It’s a big number.
Roger reaches a massive milestone…
I was on Pat Rafter Arena last night to witness Roger win his 1000th match on tour – only the third player ever to do it. I want to share 10 things from the match with you.
1. It’s amazing how much Federer is loved by every crowd he ever plays in front of. I also watch him live at Indian Wells, Miami, Wimbledon, Cincinnati, New York and London last year, and at every venue, in every corner of the world, he is a total rock star. We are so lucky to have him as one of the guiding lights in our sport. He really does so much to keep interest levels up when there is much going in the world competing for our attention. When he walked out for the final, the Brisbane crowd went ape-droppings…
2. I sat on the side of the court, low, and really got to see the action Federer puts on the ball, and see how much he prowled the baseline – much more than Raonic was wanting to do. Federer puts a lot of work on his forehand, but the power takes over first and then the spin makes it dip late. So much whipping racket head speed – more noticeable when you watch him live.
3. Breaking early. There are basically four opponents in a tennis match:
- The opponent
- The scoreboard
- The crowd
Roger is a master at using the scoreboard in the match by breaking you early. He broke Milos at 1-1 in the first set, and then again in the very first game of the second set. It’s such a constant uphill battle from there. The best players in the world break early in sets. They have a much greater hunger for this tactic than the general crowd.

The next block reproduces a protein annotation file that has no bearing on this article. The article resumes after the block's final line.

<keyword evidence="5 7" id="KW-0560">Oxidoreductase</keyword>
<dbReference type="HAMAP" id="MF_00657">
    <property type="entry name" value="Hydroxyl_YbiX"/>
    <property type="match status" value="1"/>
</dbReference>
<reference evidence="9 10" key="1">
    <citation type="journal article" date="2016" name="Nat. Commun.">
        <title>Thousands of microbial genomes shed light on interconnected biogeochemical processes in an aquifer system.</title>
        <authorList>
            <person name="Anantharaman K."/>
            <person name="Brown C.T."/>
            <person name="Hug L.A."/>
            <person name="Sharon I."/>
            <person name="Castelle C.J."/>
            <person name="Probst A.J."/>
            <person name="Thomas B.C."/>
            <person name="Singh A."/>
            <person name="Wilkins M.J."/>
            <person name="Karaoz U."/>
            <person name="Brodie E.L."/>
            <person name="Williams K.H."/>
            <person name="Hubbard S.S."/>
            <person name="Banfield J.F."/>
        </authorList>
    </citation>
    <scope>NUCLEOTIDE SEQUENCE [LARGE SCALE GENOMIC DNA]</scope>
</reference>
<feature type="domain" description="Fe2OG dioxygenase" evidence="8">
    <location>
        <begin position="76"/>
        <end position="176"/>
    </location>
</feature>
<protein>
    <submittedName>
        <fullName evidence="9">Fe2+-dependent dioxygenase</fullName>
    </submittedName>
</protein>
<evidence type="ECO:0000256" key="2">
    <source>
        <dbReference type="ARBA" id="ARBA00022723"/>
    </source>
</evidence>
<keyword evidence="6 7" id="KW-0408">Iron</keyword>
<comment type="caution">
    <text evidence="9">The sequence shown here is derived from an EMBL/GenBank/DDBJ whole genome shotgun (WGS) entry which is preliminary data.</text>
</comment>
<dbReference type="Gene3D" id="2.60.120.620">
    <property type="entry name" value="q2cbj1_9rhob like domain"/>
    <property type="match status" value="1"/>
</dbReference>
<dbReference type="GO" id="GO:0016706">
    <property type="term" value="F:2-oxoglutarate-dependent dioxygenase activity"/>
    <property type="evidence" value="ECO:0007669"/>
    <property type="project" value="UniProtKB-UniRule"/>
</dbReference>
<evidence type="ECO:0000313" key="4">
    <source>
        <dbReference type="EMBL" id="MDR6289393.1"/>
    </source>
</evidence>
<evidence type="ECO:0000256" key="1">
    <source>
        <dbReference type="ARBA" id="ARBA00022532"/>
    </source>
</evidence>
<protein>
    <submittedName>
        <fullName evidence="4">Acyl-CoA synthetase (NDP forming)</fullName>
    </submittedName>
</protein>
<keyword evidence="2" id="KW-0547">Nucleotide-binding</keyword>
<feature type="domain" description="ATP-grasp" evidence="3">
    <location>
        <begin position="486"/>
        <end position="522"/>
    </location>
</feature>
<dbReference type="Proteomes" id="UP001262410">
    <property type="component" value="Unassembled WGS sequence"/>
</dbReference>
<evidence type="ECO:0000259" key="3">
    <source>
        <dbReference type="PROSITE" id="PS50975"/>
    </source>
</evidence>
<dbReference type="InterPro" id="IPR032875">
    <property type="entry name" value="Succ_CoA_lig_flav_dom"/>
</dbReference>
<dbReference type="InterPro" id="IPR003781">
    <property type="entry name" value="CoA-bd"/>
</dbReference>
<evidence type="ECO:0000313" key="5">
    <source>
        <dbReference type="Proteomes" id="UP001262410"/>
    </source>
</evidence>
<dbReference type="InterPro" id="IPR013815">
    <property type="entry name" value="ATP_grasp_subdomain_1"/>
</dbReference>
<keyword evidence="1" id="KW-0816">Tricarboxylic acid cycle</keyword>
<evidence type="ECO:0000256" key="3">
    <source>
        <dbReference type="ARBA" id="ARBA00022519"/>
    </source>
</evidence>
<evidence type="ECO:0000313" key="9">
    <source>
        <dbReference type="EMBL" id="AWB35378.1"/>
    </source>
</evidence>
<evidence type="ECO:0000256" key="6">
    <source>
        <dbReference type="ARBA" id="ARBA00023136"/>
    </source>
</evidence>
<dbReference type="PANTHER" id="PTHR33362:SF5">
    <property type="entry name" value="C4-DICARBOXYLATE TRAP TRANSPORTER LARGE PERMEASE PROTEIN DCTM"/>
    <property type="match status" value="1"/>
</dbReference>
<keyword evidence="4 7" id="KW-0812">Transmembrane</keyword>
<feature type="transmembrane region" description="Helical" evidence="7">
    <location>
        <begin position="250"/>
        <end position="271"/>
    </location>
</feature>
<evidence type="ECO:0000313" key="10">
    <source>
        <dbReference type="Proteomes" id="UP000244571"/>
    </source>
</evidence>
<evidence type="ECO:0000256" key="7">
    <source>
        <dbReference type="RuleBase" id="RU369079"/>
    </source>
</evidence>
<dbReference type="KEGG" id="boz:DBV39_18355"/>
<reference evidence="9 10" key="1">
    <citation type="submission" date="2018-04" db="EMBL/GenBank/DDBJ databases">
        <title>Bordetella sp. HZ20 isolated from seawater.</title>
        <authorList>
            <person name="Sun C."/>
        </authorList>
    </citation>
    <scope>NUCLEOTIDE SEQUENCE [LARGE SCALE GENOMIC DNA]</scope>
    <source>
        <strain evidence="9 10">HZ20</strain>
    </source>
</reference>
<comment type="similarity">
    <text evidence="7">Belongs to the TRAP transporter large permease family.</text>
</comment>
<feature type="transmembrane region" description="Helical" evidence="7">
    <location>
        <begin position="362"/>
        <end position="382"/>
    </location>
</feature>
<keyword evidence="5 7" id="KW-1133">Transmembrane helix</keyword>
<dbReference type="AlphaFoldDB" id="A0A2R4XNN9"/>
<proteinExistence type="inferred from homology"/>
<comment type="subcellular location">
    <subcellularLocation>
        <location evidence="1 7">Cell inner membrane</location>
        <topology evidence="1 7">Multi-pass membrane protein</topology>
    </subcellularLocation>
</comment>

4. Milos loves his run-around forehand, and I love the tactic, but in general (especially early) he tried to hit it hard and flat like a hammer and missed too much. He would be far better off focusing on depth, spin and direction, than just a speed gun measurement. It did get a lot better in the third set.
5. Roger served wide a lot to stretch Milos initially to open up holes in the court. To the Canadian’s credit, he did scorch a couple of forehand return winners from wide in the deuce court. Frozen ropes.
6. I tweeted (@braingametennis) late in the first set that it felt like a Sampras match. There was a small period of tension when Federer broke early, and the rest of the games were very straight forward. Federer tried to remove the drama out of the match that could hurt him.
7. Raonic double faulted to lose serve in the opening game of the second set. That’s applied pressure from Federer stepping into a lot of second serves and even chipping and charging as well. It all adds up and explodes when the pressure meter is at it’s highest (break point).
8. Milos was down a set and a break and played very solid, smart tennis to get back into it. Sometimes you just have to hang around and wait for your opportunities. It was really good that he didn’t go away.
9. Most of the break point chances for both players came early in the 3rd set. This was the most important part of the match. Federer came up with big serves to targets when it mattered the most.
10. I also went to the post-match interview. Federer said he never put any value in winning other important matches tied to wins, such as 250 or 500, but he said this really, really meant a lot to him. He knows the history of the game, and now joins Connors and Lendl as the only ones with over 1000 wins.
It’s great to be courtside for matches like this because there is always so much to learn – lots of little things to pay attention to that really matter in a tennis match.
It’s off to Melbourne tomorrow, where I am speaking at the Australian Open Coaches Conference on Thursday. My presentation is called Pro Patterns and Percentages. Going to be a blast!
Cheers from the Gold Coast,
BUY BRAIN GAME STRATEGY